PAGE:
The long political career of Rajapaksa who resigned amid crisis in Lanka

In April 2021, the Rajapaksa government made another fatal mistake. To prevent the drain of foreign exchange reserves, all fertilizer imports were completely banned.
The long political career of Rajapaksa who resigned amid crisis in Lanka
Sri Lankan Prime Minister Mahinda RajapaksaReuters

CHENNAI: Sri Lankan Prime Minister Mahinda Rajapaksa on Monday resigned amid the ongoing violent clashes in the island nation. This announcement came days after President Gotbaya Rajapaksa in a special meeting requested the Prime Minister to step down as a solution to the ongoing political crisis.

Here are a few things you need to know about the leader:

  • In his long political career, he served as President of Sri Lanka from 2005 to 2015 and from 2019 to 2022.

  • Born in 1945 in Weeraketiya, a town in southern Sri Lanka, he was the second of six brothers, three of whom are also in national politics, and three sisters. Rajapaksa did not pursue undergraduate studies, but he graduated from Colombo Law College with a law degree in 1974.

  • He was first sworn in as the president in November 2005 and re-elected for a second time in office in January 2010 and served in this post till January 2015. During his first term, he was well-known for his efforts to defeat the Liberation Tigers of Tamil Eelam (LTTE). He had served as the Labour Minister and Minister of Fisheries and Aquatic Resources during the initial years of his political career.

  • Later, he won the 2010 presidential election and his second term ended in 2015. However, Rajapaksa, who was accused of corruption in both previous elections, lost the 2015 presidential election to his former ally Maithripala Sirisena.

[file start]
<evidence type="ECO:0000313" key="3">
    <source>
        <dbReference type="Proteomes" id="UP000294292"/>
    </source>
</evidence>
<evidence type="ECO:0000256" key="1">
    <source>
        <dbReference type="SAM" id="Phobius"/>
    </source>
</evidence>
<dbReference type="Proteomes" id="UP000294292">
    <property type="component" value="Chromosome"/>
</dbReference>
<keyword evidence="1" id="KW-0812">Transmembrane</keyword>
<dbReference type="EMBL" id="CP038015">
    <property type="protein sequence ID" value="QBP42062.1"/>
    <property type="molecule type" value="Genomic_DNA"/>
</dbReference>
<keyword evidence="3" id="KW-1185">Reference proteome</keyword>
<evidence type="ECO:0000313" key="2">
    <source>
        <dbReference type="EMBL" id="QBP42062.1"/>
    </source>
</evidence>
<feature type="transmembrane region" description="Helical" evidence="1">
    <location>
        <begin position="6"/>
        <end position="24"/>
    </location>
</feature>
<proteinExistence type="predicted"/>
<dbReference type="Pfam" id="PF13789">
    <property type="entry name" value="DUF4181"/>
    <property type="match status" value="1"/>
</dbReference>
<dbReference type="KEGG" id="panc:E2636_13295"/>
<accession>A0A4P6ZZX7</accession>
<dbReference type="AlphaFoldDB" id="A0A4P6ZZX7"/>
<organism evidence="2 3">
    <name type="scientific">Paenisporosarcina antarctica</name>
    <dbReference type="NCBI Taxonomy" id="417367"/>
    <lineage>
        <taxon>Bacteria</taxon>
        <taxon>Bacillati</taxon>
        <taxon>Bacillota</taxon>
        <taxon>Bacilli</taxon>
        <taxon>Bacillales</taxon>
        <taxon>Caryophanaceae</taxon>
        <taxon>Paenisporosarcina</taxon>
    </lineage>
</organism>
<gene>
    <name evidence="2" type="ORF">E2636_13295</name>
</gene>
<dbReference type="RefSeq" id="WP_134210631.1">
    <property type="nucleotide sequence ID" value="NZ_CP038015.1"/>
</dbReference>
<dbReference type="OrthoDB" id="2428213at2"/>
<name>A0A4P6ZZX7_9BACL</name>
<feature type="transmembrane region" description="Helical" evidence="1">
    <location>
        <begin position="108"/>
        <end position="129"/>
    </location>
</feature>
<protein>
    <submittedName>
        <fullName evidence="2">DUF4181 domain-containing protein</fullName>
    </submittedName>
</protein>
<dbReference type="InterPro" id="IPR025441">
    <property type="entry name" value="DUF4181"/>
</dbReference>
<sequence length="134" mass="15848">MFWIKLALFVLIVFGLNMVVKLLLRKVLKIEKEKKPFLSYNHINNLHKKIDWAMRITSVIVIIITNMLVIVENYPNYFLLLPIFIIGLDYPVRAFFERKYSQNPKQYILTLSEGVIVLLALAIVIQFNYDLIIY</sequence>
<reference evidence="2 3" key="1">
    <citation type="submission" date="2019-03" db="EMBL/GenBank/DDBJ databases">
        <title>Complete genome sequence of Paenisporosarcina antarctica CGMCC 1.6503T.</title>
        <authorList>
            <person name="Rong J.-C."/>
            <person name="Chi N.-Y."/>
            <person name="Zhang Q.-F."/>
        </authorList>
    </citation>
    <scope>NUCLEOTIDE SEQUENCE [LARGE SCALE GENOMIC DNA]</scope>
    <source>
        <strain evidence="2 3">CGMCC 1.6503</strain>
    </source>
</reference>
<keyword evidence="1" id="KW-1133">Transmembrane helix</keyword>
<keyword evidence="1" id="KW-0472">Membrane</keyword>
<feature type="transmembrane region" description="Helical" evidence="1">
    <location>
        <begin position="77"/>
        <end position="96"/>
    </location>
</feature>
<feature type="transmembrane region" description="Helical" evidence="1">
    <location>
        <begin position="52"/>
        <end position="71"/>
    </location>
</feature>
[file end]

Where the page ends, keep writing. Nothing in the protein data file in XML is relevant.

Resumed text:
• He was the Leader of the Opposition between December 2018 and November 2019 from Sri Lanka Podujana Peramuna (SLPP) party.

  • In 2019, Rajapaksa assumed power as the Prime Minister after his brother and former defence chief, Gotabaya Rajapaksa won the presidential election.

The Lankan crisis:

Emerging from the civil war in 2009, the island nation was rocked by Easter Sunday bombings in 2019 before being hit by the worst pandemic. This in turn toppled the inflow of tourists to the nation.

On April 1, President Gotabaya Rajpaksha declared a state of emergency. In less than a week, he withdrew it following massive protests by angry citizens over the government’s handling of the crisis.

The country relies on the import of many essential items including petrol, food items, and medicines. Most countries will keep foreign currencies on hand in order to trade for these items, but a shortage of foreign exchange in Sri Lanka is being blamed for the sky-high prices.

The last IMF loan to Sri Lanka was in 2016. The country received $1.5 billion for three years from 2016 to 2019. The conditions were familiar, and the economy’s health was nosedived over this period. Growth, investments, savings, and revenues fell, while the debt burden rose.

A bad situation turned worse with two economic shocks in 2019. First, there was a series of bomb blasts in churches and luxury hotels in Colombo in April 2019. The blasts led to a steep decline in tourist arrivals – with some reports stating up to an 80 per cent drop – and drained foreign exchange reserves. Second, the new government under President Gotabaya Rajapaksa irrationally cut taxes.

In April 2021, the Rajapaksa government made another fatal mistake. To prevent the drain of foreign exchange reserves, all fertilizer imports were completely banned. Sri Lanka was declared a 100 per cent organic farming nation. This policy, which was withdrawn in November 2021, led to a drastic fall in agricultural production and more imports became necessary.

Because there is less food and other items to buy, but no decrease in demand, the prices for these goods rise. In February 2022, inflation rose to 17.5 per cent.

Now, the country defaulted on its foreign debts for the first time since its independence, and the country’s 22 million people are facing crippling 12-hour power cuts, and an extreme scarcity of food, fuel, and other essential items such as medicines.

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